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Hand Fractures in Children: When Do I Need to Start Thinking About Surgery?

07:00 EST 1st January 2019 | BioPortfolio

Summary of "Hand Fractures in Children: When Do I Need to Start Thinking About Surgery?"

Each year, a hand fracture is diagnosed in 24.2 of 100,000 children in Canada. Hand injuries are the most common fractures in children, making up approximately one fifth of all pediatric fractures. The incidence of hand fractures peaks between the ages of 10 and 14 years, with the highest frequencies observed among adolescent males. These increased frequencies coincide with the age at which most children begin playing contact sports, with sport-related injuries found to be the largest cause of adolescent fractures. The fifth digit is the most commonly injured digit, followed by the thumb. Phalangeal fractures constitute approximately 65% of pediatric hand fractures. Metacarpal fractures account for approximately 35% of pediatric and adolescent hand fractures, with 100 of every 100,000 children sustaining a fracture of the metacarpals. The decision to operate is related to many factors and depends on the age of the child and the location and nature of the fracture. The remodeling potential of pediatric bones factors largely into this decision because the phalangeal physis can contribute to bone growth and realignment via remodeling.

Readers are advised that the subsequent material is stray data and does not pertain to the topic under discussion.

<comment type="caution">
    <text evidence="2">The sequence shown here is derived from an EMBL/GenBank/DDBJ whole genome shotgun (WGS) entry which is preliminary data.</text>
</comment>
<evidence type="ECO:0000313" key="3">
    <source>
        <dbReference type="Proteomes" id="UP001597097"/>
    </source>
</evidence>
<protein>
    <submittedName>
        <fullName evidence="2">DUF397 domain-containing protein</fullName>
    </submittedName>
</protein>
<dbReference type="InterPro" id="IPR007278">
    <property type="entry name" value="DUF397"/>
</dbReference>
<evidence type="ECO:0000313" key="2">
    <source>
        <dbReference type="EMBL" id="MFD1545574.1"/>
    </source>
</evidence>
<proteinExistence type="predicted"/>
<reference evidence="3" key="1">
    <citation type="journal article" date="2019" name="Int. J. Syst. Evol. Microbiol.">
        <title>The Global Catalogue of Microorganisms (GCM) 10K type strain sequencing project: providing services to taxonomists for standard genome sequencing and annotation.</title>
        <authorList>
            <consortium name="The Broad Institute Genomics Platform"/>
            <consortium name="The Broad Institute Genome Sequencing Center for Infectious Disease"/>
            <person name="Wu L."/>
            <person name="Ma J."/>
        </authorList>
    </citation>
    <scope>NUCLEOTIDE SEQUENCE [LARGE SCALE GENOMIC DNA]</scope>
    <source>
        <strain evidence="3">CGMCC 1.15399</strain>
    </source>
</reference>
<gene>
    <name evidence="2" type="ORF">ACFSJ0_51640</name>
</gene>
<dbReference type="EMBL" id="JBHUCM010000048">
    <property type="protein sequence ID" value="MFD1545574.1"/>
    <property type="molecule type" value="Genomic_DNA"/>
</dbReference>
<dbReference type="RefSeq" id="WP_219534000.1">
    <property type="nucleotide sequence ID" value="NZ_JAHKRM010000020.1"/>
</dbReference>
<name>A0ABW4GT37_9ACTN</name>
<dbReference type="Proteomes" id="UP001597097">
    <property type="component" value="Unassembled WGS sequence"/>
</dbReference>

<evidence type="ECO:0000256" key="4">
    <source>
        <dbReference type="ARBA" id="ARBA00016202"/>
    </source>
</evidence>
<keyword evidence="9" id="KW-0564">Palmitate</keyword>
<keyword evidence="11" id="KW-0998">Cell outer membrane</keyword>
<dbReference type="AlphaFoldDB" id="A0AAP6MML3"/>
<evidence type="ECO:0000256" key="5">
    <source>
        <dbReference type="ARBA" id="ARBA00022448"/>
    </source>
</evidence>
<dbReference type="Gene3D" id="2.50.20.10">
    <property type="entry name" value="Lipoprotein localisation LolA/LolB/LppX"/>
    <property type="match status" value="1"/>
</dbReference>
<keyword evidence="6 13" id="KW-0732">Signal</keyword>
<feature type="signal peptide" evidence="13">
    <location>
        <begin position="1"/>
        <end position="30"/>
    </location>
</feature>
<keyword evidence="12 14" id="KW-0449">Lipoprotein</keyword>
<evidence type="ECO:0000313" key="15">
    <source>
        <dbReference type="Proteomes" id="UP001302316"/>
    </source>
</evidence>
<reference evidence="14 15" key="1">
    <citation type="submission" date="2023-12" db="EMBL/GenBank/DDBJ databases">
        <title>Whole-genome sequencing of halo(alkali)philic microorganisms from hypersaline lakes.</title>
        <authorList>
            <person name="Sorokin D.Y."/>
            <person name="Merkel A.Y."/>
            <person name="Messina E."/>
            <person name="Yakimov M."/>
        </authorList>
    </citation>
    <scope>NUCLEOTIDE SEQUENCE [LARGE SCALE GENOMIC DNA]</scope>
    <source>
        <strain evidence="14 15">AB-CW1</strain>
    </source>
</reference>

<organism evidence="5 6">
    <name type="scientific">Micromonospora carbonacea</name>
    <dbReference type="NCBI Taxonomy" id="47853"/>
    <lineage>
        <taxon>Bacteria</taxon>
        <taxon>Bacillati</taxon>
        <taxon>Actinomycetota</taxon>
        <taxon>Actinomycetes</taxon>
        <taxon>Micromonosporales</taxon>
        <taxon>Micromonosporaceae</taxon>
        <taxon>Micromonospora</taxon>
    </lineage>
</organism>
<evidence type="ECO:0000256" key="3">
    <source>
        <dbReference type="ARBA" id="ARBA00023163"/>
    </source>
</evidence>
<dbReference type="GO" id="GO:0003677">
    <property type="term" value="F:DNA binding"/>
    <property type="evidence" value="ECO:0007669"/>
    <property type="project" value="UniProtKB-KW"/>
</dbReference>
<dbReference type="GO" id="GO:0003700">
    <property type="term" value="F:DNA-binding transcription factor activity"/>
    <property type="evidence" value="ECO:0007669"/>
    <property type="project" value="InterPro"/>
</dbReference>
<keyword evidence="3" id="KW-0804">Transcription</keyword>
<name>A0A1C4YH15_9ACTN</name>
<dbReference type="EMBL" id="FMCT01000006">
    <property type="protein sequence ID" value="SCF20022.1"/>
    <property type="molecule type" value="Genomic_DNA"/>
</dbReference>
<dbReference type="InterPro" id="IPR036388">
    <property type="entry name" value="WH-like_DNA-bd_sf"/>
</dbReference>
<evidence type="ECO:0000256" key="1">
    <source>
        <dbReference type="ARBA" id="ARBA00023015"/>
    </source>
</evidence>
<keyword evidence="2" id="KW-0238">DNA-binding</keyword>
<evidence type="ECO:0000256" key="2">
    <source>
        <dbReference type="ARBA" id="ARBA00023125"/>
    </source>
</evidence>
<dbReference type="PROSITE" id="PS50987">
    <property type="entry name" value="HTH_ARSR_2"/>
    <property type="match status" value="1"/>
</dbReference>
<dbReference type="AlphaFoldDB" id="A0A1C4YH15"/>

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Name: Instructional course lectures
ISSN: 0065-6895
Pages: 415-426

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